The March 26 New York Times included a letter to the editor by Fix the Court executive director Gabe Roth on Chief Justice Roberts’ unfortunate absence in the ongoing high court vacancy fight:
Re “Stern Rebuke for Senators,” by Adam Liptak (Sidebar column, front page, March 22):
Anyone who has viewed oral argument at the Supreme Court knows that hearings often have a certain rhythm to them.
After the associate justices lob rhetorical bombs at the presenting lawyers and one another, Chief Justice John G. Roberts Jr., who relishes his role at the center of the bench, chimes in and lays down a proverbial iron dome that deflects the extraneous points and concentrates on a unified understanding of the case.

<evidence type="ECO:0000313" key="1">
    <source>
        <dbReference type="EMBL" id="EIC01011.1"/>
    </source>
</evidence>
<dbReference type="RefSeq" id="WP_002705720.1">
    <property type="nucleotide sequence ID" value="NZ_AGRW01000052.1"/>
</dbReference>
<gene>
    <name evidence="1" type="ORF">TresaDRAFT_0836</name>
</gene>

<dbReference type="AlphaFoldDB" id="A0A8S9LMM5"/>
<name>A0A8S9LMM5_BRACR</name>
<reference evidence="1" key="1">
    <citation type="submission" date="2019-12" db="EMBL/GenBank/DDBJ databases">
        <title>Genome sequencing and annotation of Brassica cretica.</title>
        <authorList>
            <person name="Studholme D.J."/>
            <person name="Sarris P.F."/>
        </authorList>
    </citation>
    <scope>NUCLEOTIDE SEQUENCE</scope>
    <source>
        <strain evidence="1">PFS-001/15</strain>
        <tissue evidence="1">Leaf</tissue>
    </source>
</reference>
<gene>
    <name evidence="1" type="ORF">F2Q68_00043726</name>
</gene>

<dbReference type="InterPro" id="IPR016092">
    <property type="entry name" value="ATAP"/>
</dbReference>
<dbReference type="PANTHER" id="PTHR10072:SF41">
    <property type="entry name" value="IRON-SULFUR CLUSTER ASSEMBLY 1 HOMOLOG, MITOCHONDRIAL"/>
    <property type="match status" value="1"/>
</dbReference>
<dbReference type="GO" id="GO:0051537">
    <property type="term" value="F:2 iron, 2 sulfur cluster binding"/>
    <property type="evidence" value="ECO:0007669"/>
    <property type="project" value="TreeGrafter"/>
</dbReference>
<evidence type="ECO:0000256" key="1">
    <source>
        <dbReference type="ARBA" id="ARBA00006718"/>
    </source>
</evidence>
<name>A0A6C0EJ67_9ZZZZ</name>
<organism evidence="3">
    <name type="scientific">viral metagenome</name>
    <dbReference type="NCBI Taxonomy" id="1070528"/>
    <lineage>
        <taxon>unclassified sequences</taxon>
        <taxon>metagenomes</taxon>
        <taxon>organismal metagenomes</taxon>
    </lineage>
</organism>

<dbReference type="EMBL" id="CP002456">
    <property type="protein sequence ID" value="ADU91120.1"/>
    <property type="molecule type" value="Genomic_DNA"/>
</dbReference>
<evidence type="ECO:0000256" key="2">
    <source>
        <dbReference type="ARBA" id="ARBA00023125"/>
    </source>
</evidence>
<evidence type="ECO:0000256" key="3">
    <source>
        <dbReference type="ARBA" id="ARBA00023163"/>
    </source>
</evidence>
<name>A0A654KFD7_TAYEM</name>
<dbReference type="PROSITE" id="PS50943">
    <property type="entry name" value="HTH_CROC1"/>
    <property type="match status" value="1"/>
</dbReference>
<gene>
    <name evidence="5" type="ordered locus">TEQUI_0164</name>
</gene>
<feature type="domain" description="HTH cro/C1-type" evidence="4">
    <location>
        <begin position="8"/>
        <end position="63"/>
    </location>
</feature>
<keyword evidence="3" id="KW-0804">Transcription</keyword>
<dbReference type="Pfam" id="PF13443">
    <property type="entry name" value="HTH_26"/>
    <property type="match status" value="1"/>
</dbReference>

But Chief Justice Roberts does not seem to relish his larger role as ceremonial head of the third branch, as he maintains a lower public profile and participates in fewer outside events than many, if not most, of his colleagues.
His aloofness is a shame in general, but even more so as the court vacancy left by the death of Justice Antonin Scalia persists. Chief Justice Roberts has chosen not to continue his earlier critique of the confirmation process, nor has he articulated a vision for how his supposedly apolitical branch can rise above the fray at a time when, elsewhere in Washington, disagreement now also means becoming disagreeable.
This is far from the last instance in which partisan entrenchment will imperil the work of the Supreme Court, though. I hope that the chief justice realizes that in these cases he has a duty to his institution and to the American people to speak up and offer responsible solutions.